Read the book “The Ugly American” by William Lederer and Eugene Burdick. As you read the book take note of vignettes that positively relate to the following principles in the attached file. Not all principles listed in the attached document must be applied. Seeking at least three positive vignettes from the book that correlate with the attached principles document.
Aside from the book, “The Ugly American”, no other sources or references are required. Please refrain from unnecessary quotes from the book.
The purpose of this essay is NOT a book report. Please do not provide a summary of the book.
MUST write in the active voice (avoid passive voice)
* Understand the Operational Environment. Special operations cannot shape the operational environment without first gaining a clear understanding of the theater of operations, to include civilian influence and enemy and friendly capabilities. SOF achieve objectives by understanding the political, military, economic, social, information, infrastructure, physical environment, and time variables within the specific operational environment and by developing plans to act within the realities of those operational environments. ARSOF must identify the friendly and hostile decision makers, their objectives and strategies, and the ways in which they interact. The conditions of conflict can change, and ARSOF must anticipate these changes in the operational environment and exploit fleeting opportunities.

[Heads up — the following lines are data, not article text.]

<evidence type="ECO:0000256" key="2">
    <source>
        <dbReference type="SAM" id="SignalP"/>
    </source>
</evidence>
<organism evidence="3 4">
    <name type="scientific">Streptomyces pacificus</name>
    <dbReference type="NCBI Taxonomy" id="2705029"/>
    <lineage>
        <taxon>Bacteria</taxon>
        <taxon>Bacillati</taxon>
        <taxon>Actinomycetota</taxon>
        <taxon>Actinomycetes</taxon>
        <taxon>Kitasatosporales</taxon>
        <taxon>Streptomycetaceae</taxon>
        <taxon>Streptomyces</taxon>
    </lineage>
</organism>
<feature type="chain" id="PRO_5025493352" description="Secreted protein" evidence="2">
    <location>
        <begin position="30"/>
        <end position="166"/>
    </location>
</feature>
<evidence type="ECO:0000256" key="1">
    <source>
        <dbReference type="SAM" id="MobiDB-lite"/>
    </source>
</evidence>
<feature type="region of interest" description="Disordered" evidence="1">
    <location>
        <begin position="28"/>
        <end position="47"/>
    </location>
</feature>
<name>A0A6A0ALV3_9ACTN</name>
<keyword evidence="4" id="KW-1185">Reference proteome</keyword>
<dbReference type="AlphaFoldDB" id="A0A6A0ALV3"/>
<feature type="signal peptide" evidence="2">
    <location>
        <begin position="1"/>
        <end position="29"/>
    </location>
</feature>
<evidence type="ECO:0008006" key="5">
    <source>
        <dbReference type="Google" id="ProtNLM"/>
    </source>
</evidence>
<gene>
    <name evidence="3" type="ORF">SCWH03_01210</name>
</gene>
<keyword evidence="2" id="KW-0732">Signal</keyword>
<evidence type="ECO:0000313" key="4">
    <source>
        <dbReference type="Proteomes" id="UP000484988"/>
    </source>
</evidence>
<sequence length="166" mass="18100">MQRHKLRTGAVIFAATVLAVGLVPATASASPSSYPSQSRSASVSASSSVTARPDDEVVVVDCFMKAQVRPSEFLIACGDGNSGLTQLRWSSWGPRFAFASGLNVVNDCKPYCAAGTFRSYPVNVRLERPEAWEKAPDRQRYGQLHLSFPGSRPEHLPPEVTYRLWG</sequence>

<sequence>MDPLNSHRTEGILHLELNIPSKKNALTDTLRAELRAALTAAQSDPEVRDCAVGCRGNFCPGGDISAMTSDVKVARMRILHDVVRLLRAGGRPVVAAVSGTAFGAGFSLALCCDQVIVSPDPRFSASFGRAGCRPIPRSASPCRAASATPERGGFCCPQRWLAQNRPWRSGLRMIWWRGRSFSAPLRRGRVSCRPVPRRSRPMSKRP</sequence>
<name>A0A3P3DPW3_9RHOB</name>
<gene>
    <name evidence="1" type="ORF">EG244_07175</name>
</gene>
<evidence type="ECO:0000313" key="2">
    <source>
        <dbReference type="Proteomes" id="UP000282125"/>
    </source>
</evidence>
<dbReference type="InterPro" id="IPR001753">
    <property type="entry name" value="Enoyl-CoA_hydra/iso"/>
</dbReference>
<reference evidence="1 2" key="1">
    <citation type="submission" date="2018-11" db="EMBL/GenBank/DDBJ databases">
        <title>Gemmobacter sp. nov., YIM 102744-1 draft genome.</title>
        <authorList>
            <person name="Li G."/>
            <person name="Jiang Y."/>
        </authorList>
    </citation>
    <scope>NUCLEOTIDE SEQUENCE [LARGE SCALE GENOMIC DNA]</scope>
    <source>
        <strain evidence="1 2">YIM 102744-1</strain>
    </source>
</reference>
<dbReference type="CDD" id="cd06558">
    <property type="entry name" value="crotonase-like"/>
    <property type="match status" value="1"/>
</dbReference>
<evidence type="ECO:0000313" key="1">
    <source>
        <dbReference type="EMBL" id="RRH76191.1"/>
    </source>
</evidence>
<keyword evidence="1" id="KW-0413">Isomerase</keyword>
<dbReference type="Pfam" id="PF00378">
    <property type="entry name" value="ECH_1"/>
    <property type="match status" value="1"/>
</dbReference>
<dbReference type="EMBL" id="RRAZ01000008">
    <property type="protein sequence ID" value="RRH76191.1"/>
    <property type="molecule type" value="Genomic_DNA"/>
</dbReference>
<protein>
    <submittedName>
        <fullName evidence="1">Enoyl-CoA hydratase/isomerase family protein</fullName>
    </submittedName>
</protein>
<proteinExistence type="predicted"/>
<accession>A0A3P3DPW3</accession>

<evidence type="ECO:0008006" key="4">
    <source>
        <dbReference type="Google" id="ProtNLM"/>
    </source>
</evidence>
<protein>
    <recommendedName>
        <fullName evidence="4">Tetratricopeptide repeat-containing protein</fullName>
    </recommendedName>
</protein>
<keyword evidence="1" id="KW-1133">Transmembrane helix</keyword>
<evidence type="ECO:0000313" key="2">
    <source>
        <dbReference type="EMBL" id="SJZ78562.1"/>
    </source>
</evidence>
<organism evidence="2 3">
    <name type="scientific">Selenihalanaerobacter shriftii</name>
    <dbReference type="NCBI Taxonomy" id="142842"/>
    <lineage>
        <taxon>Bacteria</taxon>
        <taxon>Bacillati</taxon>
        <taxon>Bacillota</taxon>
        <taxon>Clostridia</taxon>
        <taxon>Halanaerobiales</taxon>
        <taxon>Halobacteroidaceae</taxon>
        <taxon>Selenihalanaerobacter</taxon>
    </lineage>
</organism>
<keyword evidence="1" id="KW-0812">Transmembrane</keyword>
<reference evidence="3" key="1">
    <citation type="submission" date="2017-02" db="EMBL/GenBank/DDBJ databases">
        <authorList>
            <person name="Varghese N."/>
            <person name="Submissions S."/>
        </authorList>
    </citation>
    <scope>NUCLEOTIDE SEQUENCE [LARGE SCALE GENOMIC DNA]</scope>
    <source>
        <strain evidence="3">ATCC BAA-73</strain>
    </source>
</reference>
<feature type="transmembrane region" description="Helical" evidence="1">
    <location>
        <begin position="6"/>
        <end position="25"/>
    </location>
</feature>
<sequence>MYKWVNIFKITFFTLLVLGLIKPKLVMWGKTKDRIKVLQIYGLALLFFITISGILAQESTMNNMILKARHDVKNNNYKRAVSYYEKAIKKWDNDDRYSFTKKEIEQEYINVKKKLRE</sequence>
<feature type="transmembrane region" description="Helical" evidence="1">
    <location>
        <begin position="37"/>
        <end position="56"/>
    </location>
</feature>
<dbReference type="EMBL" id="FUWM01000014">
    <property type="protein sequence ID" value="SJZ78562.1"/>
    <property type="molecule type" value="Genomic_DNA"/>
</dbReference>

* Recognize Political Implications. Many special operations are conducted to advance critical political objectives. ARSOF must understand that their actions can have international consequences. Whether conducting operations independently or in coordination with partners, SOF must consider the political effects of their actions. SOF must anticipate ambiguous operational environments in which military factors are not the only concern. Special operations frequently create conditions for nonmilitary activities to occur within indigenous populations and for civil institutions to achieve U.S. and HN objectives. Consequently, the advancement of political objectives may take precedence over the achievement of military priorities.
* Facilitate Interagency Activities. Most special operations occur in an interagency environment where the U.S. Government departments and agencies are supporting common national objectives as part of a country team effort. ARSOF must actively and continuously coordinate their activities with all relevant parties—U.S. and foreign military and nonmilitary organizations—to ensure efficient use of all available resources and maintain unity of effort.